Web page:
Tag Archives: smog

Protecting public health by reducing climate change


BOSTON – The American Lung Association of the Northeast hosted a roundtable discussion today on climate change and its impact on health. Experts in the fields of medicine, state government, public policy and public health gathered at Harvard Medical School to express their concerns about rising temperatures and pollution rates resulting from climate change and its consequences on lung and heart health. Diane Pickles, Vice President of M+R Strategies who consults with the Lung Association on their Healthy Air Campaign, served as moderator.

Scientists warn that the buildup of carbon pollution will create warmer temperatures, which will increase the risk of unhealthful smog (ozone) levels. This is particularly harmful to those who suffer with chronic respiratory diseases like asthma and COPD. According to the American Lung Association’s State of the Air 2013 report, nearly a third of Massachusetts residents currently live in areas of failing or near-failing air quality.

“Air pollution is particularly dangerous for children, whose lungs are still growing, and the elderly, who endure more chronic health problems,” said Edward Miller, Senior Vice President of Policy for the American Lung Association of the Northeast. “Climate change only makes the situation worse, by amplifying the amount of pollution we are forced to breathe.”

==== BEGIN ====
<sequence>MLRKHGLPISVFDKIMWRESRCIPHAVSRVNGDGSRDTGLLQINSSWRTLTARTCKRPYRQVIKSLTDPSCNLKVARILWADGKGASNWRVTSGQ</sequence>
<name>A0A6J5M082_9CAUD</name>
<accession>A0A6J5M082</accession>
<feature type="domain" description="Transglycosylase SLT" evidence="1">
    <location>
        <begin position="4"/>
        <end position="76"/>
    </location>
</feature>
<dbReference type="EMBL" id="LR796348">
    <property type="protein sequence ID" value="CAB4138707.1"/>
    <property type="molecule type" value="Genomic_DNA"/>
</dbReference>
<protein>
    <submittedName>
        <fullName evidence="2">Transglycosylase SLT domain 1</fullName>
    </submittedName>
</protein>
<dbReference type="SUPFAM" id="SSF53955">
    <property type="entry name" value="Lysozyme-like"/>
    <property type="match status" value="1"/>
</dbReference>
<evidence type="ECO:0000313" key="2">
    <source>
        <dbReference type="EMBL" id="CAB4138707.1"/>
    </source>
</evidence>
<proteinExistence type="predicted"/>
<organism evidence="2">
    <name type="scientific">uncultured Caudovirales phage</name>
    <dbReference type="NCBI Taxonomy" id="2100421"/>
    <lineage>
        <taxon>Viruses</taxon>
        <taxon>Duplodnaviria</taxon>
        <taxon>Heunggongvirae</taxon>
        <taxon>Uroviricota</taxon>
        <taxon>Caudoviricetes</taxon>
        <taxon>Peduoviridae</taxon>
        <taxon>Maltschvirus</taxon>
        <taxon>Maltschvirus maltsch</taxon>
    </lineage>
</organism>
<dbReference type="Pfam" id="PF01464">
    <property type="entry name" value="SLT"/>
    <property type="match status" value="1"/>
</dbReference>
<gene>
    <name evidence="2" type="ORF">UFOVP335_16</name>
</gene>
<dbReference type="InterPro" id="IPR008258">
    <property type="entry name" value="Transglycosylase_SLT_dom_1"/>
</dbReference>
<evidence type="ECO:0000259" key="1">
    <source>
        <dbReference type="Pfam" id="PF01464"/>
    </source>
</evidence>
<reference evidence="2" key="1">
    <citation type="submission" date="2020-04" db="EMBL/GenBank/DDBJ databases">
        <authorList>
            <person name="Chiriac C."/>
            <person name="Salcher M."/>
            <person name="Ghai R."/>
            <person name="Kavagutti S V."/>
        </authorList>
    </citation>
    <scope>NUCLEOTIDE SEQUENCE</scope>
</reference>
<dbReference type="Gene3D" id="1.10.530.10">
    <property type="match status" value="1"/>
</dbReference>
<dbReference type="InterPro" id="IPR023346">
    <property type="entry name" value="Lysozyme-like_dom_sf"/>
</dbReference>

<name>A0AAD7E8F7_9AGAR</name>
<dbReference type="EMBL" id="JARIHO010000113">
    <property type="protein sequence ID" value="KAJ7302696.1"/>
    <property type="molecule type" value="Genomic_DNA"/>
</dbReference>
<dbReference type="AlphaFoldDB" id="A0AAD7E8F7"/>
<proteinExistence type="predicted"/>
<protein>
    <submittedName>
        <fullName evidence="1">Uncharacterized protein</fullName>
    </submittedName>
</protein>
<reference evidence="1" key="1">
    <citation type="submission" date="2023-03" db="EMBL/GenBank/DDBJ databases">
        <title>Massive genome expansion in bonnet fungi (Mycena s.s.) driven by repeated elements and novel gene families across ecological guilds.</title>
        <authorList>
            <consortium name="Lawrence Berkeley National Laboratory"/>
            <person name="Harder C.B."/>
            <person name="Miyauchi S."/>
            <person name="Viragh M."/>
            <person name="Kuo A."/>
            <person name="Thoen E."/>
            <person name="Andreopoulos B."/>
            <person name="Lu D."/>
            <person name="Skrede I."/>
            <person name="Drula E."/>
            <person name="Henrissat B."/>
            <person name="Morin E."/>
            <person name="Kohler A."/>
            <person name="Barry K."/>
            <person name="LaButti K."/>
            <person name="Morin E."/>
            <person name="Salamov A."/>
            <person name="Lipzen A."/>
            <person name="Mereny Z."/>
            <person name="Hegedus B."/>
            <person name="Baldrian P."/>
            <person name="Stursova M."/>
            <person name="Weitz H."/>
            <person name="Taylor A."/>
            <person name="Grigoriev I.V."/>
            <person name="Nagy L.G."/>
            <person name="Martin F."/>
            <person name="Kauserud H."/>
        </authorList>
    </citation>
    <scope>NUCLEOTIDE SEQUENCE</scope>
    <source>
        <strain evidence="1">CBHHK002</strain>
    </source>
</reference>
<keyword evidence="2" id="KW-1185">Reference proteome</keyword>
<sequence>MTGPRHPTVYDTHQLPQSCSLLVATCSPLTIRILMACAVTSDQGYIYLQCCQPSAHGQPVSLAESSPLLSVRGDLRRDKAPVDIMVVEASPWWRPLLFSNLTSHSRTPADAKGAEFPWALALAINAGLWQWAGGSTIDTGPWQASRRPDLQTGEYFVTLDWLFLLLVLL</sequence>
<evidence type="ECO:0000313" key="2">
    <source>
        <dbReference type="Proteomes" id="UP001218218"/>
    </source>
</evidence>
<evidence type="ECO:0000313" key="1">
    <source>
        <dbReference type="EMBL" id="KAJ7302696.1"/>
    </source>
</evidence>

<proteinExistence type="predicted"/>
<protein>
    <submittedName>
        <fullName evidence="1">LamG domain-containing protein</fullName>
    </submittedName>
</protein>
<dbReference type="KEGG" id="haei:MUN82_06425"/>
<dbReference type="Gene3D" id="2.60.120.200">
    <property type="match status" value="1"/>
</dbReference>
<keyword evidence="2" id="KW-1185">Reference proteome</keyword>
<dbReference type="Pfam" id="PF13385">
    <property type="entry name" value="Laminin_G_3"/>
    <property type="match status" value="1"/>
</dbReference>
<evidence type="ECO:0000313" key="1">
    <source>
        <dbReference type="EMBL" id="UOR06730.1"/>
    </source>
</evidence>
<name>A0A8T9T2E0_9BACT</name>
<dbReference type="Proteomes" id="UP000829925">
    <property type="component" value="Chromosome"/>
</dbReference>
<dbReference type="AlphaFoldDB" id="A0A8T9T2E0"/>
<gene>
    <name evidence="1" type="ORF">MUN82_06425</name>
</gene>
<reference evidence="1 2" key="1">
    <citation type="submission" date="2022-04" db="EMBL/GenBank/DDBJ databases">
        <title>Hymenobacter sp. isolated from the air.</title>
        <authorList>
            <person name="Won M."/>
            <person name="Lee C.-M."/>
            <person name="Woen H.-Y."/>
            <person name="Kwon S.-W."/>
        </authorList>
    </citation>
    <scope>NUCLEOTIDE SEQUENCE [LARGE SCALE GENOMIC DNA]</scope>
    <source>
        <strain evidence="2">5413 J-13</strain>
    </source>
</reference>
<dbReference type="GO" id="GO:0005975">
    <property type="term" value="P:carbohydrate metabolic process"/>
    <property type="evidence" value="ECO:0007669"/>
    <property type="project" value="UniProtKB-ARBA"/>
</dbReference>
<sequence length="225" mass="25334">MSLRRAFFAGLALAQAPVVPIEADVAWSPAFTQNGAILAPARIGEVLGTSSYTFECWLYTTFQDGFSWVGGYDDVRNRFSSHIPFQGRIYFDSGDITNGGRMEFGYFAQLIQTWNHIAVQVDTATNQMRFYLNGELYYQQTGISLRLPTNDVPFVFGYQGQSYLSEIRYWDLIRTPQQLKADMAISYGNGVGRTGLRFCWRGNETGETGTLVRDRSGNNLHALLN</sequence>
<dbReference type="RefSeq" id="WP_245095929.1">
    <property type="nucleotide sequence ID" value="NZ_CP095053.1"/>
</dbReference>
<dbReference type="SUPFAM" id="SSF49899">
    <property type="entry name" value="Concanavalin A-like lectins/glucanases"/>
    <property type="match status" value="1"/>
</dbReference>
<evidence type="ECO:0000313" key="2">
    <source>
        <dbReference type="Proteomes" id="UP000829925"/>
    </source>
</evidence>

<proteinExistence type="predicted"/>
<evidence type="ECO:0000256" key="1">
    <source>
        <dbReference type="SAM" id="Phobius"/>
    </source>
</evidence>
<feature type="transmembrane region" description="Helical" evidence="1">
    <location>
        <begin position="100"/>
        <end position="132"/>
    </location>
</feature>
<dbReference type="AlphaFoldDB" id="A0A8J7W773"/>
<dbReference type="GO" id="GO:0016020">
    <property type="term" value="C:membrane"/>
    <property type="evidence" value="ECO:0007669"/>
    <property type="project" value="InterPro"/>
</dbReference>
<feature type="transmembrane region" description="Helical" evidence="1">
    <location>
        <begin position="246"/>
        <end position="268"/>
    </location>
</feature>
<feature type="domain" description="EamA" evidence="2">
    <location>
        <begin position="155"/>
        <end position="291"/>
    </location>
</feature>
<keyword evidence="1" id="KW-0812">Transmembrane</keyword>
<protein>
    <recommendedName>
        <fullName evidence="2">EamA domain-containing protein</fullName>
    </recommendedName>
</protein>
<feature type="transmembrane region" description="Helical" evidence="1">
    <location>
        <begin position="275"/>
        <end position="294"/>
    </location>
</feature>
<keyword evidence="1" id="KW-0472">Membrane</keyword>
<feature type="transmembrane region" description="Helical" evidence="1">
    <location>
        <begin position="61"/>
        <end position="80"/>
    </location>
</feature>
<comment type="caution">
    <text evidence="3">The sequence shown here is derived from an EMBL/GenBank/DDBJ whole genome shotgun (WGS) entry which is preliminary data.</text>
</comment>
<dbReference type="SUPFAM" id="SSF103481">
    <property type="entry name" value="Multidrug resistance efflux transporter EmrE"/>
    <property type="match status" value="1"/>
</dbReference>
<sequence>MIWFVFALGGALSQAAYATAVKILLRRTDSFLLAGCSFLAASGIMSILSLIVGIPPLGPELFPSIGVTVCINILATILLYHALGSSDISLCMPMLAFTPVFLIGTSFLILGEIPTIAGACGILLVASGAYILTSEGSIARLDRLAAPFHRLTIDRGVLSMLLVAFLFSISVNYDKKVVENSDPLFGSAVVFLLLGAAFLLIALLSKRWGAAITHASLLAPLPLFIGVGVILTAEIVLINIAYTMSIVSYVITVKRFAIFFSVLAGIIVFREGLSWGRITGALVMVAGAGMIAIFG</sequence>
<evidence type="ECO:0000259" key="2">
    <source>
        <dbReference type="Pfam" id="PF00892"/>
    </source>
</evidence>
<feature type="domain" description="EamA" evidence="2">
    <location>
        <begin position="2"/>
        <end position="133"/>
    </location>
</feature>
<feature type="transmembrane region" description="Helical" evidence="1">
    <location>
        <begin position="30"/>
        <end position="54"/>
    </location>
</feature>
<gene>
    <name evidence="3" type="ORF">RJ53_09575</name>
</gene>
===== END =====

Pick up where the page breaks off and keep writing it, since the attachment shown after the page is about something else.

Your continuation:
“The protection of our environment is not just a matter of conserving resources for the future, it is about making our economy stronger by growing clean energy jobs and promoting public health for all Massachusetts citizens,” said Senator Marc R. Pacheco (D-Taunton), Chairman of the Senate Committee on Global Warming and Climate Change, Senate Chairman of the Joint Committee on Environment, Natural Resources and Agriculture, and Vice-Chair of the Joint Committee on Public Health. “In Massachusetts, with laws such as the Global Warming Solutions Act, we are acting on our responsibility to cut down greenhouse gas emissions for the safety of citizens today and for generations to come. Moving away from a fossil fuel economy will protect the environment, improve our public health, and support a vibrant clean energy economy in Massachusetts.”